Help Your Skin Protect You From COVID-19
Our board-certified dermatologists in Jupiter know you’re concerned about the novel coronavirus, and that you’re seeking every possible avenue to protect your health.
One way you may not have thought of is to ensure your skin is as healthy as possible. This is because your skin is a significant barrier between you and the virus that causes COVID-19. Let us explain.
How skin protects you
By now, you’ve heard it over and over: Don’t touch your face, especially the all-important T-zone of eyes, nose, and mouth. This is because the coronavirus can enter the body through the mucus membranes found in these areas.
But it can also enter through cracks in the skin. Skin is our largest (and heaviest) organ, making up about a seventh of our total body weight.
Even at its thickest, our skin is only a few millimeters thick. But it is still able to protect us in myriad ways:
- it prevents dehydration from moisture loss, as well as keeping water from entering your body;
- it protects you from too much heat or cold;
- it filters harmful ultraviolet (UV) rays from the sun;
- it provides a warning of danger through such signals as warmth, cold, itching, pressure, or pain; and,
- it wards off germs, including bacteria and viruses.
This last benefit, of course, is what we’re concerned with here.
How skin works
Skin comprises three layers:
- the epidermis, which is the outermost layer
- the dermis, or middle layer
- the subcutis, or deepest layer
Each cell of the epidermis is so tightly packed that bacteria and viruses cannot get between them to enter your body. It also sheds dead skin cells constantly, removing these bacteria and viruses at the same time.
In addition, it contains specialized cells known as lymphocytes and Langerhans cells that essentially “grab” germs and transport them to the nearest lymph node to be contained and removed as waste.
The dermis, or middle layer, contains the dense network of tough, elastic fibers known as collagen, which support the epidermis.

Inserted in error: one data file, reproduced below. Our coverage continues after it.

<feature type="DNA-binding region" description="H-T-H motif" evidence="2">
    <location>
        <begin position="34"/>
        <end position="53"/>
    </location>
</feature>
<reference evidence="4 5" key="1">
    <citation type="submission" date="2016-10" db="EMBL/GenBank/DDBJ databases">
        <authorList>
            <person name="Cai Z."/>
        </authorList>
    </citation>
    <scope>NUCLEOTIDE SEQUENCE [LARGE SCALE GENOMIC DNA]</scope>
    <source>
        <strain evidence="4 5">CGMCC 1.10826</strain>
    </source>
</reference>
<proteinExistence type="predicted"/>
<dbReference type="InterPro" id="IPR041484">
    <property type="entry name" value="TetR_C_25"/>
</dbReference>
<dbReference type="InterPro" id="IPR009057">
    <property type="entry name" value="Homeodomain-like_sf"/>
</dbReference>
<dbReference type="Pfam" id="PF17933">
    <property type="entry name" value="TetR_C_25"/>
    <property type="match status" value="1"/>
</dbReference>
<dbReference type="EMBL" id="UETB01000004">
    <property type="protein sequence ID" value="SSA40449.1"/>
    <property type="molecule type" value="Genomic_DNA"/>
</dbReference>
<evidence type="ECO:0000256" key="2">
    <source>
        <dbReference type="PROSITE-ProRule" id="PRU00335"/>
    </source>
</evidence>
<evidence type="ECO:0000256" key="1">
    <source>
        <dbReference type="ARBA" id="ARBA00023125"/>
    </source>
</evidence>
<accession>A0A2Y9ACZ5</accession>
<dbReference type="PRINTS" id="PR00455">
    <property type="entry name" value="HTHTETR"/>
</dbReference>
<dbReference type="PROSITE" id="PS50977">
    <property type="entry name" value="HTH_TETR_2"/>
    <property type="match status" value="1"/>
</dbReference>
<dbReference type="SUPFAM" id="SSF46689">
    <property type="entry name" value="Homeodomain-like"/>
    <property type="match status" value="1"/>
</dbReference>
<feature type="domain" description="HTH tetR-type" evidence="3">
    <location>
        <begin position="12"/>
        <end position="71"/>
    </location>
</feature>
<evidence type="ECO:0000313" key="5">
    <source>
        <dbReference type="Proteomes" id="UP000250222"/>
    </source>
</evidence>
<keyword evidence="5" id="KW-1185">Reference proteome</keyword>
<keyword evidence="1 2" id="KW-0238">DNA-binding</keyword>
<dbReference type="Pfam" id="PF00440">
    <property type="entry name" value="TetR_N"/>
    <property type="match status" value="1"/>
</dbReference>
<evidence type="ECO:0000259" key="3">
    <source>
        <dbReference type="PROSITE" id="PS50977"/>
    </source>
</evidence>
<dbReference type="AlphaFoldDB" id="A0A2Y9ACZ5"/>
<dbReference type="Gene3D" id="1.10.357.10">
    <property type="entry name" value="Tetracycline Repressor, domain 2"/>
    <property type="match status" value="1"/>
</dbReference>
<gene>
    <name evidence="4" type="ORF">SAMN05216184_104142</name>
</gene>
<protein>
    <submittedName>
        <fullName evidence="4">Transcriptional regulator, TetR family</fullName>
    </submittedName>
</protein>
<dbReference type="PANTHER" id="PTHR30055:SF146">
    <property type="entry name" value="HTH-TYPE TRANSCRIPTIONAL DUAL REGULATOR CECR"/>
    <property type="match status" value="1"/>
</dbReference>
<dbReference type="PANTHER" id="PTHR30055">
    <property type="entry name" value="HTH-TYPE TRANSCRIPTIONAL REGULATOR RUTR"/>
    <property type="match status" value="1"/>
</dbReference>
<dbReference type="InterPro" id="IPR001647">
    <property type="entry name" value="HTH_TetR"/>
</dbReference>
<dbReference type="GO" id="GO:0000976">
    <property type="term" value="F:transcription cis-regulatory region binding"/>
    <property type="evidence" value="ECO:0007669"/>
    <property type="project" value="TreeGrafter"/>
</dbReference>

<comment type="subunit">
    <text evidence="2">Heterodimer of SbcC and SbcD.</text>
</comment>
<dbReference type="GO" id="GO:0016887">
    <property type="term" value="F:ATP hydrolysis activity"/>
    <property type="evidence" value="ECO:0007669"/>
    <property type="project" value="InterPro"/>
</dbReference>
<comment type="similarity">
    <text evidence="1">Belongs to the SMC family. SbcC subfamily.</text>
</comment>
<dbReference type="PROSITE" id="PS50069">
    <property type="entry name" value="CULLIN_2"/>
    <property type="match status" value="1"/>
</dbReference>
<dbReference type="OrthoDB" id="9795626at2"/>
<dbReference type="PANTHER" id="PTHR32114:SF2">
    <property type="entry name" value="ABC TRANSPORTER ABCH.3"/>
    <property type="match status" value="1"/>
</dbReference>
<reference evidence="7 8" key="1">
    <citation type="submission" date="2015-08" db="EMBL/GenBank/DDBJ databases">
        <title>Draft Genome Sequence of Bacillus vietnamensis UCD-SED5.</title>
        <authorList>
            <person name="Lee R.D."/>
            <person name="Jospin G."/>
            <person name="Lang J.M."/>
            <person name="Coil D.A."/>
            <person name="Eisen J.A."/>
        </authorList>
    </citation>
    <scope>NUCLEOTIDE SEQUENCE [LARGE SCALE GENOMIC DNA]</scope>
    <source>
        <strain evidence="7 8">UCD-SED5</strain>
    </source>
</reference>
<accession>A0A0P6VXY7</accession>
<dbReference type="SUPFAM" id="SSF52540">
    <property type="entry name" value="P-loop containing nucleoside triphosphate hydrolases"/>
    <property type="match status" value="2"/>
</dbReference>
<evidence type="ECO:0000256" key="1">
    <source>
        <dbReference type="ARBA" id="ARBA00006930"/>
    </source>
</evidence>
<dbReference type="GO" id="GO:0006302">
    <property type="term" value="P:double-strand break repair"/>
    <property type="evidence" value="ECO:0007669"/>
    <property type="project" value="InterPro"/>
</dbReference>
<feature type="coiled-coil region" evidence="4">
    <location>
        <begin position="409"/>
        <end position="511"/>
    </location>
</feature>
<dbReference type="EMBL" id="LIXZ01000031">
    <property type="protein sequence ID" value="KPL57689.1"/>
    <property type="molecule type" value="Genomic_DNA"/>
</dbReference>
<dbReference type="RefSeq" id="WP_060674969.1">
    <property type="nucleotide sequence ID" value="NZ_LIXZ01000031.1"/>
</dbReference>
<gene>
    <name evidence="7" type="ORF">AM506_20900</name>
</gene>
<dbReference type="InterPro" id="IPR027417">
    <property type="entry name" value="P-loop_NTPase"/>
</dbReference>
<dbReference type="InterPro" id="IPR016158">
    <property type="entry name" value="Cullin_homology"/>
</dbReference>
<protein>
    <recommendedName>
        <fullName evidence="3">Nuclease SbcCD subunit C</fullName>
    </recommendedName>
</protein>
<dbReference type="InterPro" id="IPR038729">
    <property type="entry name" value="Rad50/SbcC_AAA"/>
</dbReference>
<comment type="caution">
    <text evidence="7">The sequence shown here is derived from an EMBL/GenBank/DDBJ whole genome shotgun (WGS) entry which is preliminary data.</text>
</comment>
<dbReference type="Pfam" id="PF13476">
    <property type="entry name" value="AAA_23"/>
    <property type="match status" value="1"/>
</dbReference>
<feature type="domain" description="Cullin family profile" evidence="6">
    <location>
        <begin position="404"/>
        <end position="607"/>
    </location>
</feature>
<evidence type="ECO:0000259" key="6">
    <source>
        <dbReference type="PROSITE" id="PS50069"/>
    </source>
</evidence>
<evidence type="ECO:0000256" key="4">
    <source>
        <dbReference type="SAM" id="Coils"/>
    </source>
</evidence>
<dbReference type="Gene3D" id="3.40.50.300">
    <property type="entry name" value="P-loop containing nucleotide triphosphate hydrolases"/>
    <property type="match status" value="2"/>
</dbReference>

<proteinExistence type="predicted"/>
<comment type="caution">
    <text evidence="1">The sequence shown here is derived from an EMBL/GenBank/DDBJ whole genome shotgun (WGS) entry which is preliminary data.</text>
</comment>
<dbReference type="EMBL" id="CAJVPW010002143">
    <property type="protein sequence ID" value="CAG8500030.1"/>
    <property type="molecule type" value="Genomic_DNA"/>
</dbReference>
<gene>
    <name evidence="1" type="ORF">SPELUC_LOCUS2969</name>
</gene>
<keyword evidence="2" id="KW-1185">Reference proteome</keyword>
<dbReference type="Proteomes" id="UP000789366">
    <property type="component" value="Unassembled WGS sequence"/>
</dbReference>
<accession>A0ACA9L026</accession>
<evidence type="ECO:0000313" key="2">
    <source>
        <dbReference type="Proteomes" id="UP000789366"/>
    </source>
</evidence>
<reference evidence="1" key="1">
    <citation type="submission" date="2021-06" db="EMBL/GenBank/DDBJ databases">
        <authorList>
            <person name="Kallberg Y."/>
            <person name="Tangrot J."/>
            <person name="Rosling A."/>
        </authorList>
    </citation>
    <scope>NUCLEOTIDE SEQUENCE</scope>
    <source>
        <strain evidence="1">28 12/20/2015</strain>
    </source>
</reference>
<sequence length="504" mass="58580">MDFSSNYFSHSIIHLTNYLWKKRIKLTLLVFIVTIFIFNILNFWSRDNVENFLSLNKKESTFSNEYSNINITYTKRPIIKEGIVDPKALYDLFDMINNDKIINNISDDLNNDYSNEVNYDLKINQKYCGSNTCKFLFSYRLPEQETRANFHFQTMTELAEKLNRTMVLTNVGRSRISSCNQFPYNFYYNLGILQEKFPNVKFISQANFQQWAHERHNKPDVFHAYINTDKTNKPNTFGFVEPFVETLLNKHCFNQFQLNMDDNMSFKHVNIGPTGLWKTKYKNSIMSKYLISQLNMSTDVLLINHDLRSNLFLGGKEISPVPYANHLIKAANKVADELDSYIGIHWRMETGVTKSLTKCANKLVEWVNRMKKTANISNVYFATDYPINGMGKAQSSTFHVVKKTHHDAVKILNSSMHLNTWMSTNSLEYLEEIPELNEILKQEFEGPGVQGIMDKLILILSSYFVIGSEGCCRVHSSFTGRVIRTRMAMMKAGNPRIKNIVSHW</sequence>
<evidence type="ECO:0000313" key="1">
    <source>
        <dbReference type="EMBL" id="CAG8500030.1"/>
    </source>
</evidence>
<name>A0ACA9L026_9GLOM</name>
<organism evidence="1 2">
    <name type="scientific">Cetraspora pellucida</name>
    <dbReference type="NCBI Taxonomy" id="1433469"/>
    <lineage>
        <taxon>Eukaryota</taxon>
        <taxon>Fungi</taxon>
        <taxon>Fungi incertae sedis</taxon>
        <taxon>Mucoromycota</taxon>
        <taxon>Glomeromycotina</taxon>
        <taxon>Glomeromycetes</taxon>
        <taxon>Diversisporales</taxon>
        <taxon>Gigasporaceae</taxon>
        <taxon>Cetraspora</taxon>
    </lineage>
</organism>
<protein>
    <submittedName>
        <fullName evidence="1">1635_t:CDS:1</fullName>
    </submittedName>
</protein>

The lowest layer, the subcutis, provides insulation and protective fat which cushion the bones and joints from bumps or blows, as well as producing many essential hormones, including vitamin D.
How to protect it
You know that hand washing is the best defense against the coronavirus. But doing it incorrectly can not only negate the benefits skin provides, but damage your skin, as well.
Whenever you come home, or after coughing, sneezing, or caring for someone in the household who is ill, wash your hands for at least 20 seconds with any kind of soap. It doesn’t matter what kind, as long as it’s soap, because you’re not trying to kill the virus (which technically isn’t alive), you’re removing it from your skin.
To illustrate what we mean, try an experiment: Sprinkle pepper in a bowl of water and insert a clean finger. You’ll see the pepper grains stick to your finger. Now spread soap on a different finger and insert it into the bowl. You’ll notice the pepper grains retreat from your soapy finger.
That’s exactly what you’re trying to accomplish with hand washing, and by the way, why you don’t need to use very hot water to wash with (which also damages the skin).
Be sure to cover every part of your hands, including the tops and under the nails, rinse thoroughly, dry with a paper towel if you have one, and throw the towel away. Then use a non-alcohol-based moisturizer to help prevent your skin from drying out, which can lead to cracking.
Give your skin the critical boost it needs
- Avoid harsh chemicals
Some people actually believe that spraying the skin with bleach will protect them from COVID-19. This is a myth because once the virus is in your body, nothing you put on the skin’s surface will deactivate it. The vapors from bleach can also damage the mucous membranes in your eyes, nose, and mouth, making them more susceptible to the coronavirus, as well as other pathogens.
Do not spray harsh disinfectants meant for cleaning surfaces on your skin, either. As we discussed above, proper washing with a mild hand soap is sufficient to remove the virus. And, when bathing or showering, avoid very hot water, as discussed above.
- Avoid smoking
In addition to all the other damage smoking does throughout your body, it also damages the skin.
- Avoid stress
Easier said than done these days, we know, but make an effort to reduce the amount of stress you’re facing to the greatest extent possible. And counteract its effects through a healthy diet, sufficient sleep, and adequate exercise. Remember, stress damages the immune system, and often shows up first on your skin.
We are still taking medical appointments on a limited basis, so be sure and let us know if you have any questions. We also have some great pre-paid specials for botox and filler so when this is over you can get back to looking and feeling like yourself again. Contact us for more information.